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Drop-to-Drop Variation in the Cellular Components of Fingerprick Blood
Implications for Point-of-Care Diagnostic Development

Meaghan M. Bond, Rebecca R. Richards-Kortum PhD
DOI: http://dx.doi.org/10.1309/AJCP1L7DKMPCHPEH 885-894 First published online: 1 December 2015

Abstract

Objectives Blood obtained via fingerprick is commonly used in point-of-care assays, but few studies have assessed variability in parameters obtained from successive drops of fingerprick blood, which may cause problems for clinical decision making and for assessing accuracy of point-of-care tests.

Methods We used a hematology analyzer to analyze the hemoglobin concentration, total WBC count, three-part WBC differential, and platelet count in six successive drops of blood collected from one fingerprick from each of 11 donors, and we used a hemoglobinometer to measure the hemoglobin concentration of 10 drops of fingerprick blood from each of 7 donors.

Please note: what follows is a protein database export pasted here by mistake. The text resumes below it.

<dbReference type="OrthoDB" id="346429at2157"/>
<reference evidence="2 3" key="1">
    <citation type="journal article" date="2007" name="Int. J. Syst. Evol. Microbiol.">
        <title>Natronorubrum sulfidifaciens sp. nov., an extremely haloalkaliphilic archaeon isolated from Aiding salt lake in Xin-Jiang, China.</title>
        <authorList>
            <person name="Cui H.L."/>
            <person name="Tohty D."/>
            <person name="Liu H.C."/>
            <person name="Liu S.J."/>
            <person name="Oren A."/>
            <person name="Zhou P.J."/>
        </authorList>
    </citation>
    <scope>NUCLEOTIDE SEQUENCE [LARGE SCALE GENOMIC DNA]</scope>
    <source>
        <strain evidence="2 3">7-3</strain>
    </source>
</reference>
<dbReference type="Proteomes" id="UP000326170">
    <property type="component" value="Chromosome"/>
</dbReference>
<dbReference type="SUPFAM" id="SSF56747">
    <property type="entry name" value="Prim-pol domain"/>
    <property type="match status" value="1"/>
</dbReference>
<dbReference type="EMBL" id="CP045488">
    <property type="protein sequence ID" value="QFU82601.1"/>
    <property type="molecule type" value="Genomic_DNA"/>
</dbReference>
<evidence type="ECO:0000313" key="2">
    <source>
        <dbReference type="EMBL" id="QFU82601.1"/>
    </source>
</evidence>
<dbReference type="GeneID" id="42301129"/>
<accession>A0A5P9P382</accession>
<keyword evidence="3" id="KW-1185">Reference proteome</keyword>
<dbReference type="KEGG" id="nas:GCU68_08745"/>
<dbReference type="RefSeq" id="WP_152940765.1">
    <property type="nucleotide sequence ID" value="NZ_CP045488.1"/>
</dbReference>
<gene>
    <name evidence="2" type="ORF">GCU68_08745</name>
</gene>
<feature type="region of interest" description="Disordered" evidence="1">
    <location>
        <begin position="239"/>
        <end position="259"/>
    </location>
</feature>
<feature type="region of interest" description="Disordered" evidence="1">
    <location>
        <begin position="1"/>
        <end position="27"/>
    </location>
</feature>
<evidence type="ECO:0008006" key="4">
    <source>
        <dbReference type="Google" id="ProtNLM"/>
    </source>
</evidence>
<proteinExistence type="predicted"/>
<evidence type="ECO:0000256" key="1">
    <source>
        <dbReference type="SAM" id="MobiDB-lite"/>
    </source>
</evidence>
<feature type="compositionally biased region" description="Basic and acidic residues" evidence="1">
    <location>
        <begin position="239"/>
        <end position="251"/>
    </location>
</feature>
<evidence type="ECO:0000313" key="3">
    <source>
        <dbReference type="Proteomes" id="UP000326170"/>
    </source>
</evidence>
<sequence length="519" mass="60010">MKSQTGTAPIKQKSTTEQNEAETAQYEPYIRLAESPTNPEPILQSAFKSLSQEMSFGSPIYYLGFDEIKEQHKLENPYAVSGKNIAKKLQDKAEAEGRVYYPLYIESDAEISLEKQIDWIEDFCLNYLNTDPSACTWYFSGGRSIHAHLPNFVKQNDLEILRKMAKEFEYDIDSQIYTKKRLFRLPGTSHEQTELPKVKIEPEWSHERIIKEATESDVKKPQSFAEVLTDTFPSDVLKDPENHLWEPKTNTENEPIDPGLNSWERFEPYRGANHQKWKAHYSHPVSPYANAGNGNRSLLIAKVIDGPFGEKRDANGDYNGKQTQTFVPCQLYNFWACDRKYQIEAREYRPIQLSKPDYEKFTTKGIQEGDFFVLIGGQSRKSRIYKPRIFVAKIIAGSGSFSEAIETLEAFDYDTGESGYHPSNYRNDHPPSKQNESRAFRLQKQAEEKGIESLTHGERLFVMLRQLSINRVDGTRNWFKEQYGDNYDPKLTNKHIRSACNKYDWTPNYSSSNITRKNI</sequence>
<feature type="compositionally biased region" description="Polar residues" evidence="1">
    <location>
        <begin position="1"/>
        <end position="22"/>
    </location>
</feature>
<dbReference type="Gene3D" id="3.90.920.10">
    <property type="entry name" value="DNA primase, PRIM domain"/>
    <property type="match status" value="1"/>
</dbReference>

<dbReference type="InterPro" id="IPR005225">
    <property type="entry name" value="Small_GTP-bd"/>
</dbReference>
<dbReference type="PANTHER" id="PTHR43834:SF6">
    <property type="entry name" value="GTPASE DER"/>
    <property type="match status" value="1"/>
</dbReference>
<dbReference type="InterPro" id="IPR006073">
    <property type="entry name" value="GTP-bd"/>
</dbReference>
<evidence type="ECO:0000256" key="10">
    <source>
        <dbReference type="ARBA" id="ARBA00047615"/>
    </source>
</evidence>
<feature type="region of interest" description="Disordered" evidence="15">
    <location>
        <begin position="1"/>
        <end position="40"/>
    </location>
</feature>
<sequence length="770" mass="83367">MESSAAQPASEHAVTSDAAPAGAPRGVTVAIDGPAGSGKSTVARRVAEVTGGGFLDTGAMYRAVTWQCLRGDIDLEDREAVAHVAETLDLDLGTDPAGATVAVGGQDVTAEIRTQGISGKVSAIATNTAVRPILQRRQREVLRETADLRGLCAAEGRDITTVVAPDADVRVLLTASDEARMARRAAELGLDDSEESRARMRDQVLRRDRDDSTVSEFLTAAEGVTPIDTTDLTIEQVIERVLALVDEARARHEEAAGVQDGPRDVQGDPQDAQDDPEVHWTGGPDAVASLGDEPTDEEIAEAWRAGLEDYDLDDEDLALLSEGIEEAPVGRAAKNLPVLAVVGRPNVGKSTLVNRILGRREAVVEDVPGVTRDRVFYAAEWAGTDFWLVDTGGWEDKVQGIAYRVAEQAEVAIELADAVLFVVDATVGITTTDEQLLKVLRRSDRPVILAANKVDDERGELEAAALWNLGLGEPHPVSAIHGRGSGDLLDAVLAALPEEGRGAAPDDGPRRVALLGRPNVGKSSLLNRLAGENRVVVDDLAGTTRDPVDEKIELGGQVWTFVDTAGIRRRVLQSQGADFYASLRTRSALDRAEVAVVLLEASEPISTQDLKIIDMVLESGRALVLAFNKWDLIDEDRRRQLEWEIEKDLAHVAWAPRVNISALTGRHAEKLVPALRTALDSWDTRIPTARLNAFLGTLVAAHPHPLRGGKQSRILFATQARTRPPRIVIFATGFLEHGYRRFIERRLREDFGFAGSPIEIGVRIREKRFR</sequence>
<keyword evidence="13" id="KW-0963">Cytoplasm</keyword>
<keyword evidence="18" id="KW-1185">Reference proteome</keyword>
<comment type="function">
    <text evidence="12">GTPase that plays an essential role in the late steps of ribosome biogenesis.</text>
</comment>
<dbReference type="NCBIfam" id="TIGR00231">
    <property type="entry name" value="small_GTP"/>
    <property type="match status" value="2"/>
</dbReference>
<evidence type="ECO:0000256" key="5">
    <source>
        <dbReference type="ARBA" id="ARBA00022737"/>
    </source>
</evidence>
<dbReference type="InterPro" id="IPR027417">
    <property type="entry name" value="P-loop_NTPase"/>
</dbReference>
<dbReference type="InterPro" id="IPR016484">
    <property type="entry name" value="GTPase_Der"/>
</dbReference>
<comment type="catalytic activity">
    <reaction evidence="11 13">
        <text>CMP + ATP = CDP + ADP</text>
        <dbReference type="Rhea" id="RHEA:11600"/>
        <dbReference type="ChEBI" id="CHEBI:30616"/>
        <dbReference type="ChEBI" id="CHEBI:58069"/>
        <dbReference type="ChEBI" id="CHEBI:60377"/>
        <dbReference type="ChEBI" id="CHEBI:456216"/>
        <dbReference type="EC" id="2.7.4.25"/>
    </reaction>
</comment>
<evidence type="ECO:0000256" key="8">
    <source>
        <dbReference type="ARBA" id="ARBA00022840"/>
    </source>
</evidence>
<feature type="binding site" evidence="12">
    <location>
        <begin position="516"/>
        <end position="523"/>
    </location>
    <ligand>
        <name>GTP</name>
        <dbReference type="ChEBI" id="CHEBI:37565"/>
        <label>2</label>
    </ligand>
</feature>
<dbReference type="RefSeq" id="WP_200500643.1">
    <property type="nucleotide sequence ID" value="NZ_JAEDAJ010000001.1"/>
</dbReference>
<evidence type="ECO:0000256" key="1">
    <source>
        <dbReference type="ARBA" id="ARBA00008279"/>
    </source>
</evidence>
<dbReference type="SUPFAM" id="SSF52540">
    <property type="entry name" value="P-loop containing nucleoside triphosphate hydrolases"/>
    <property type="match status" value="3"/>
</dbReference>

Results The average percent coefficient of variation (CV) for successive drops of fingerprick blood was higher by up to 3.4 times for hemoglobin, 5.7 times for WBC count, 3 times for lymphocyte count, 7.7 times for granulocyte count, and 4 times for platelets than in venous controls measured using a hematology analyzer. The average percent CV for fingerprick blood was up to 5 times higher for hemoglobin than venous blood measured using a point-of-care hemoglobinometer. Fluctuations in blood parameters with increasing volume of fingerprick blood are within instrument variability for volumes equal to or greater than 60 to 100 μL.

Conclusions These data suggest caution when using measurements from a single drop of fingerprick blood.

Key Words:
  • Point-of-care diagnostics
  • Fingerprick blood
  • Fingerstick blood
  • Capillary blood
  • Hemoglobin
  • WBC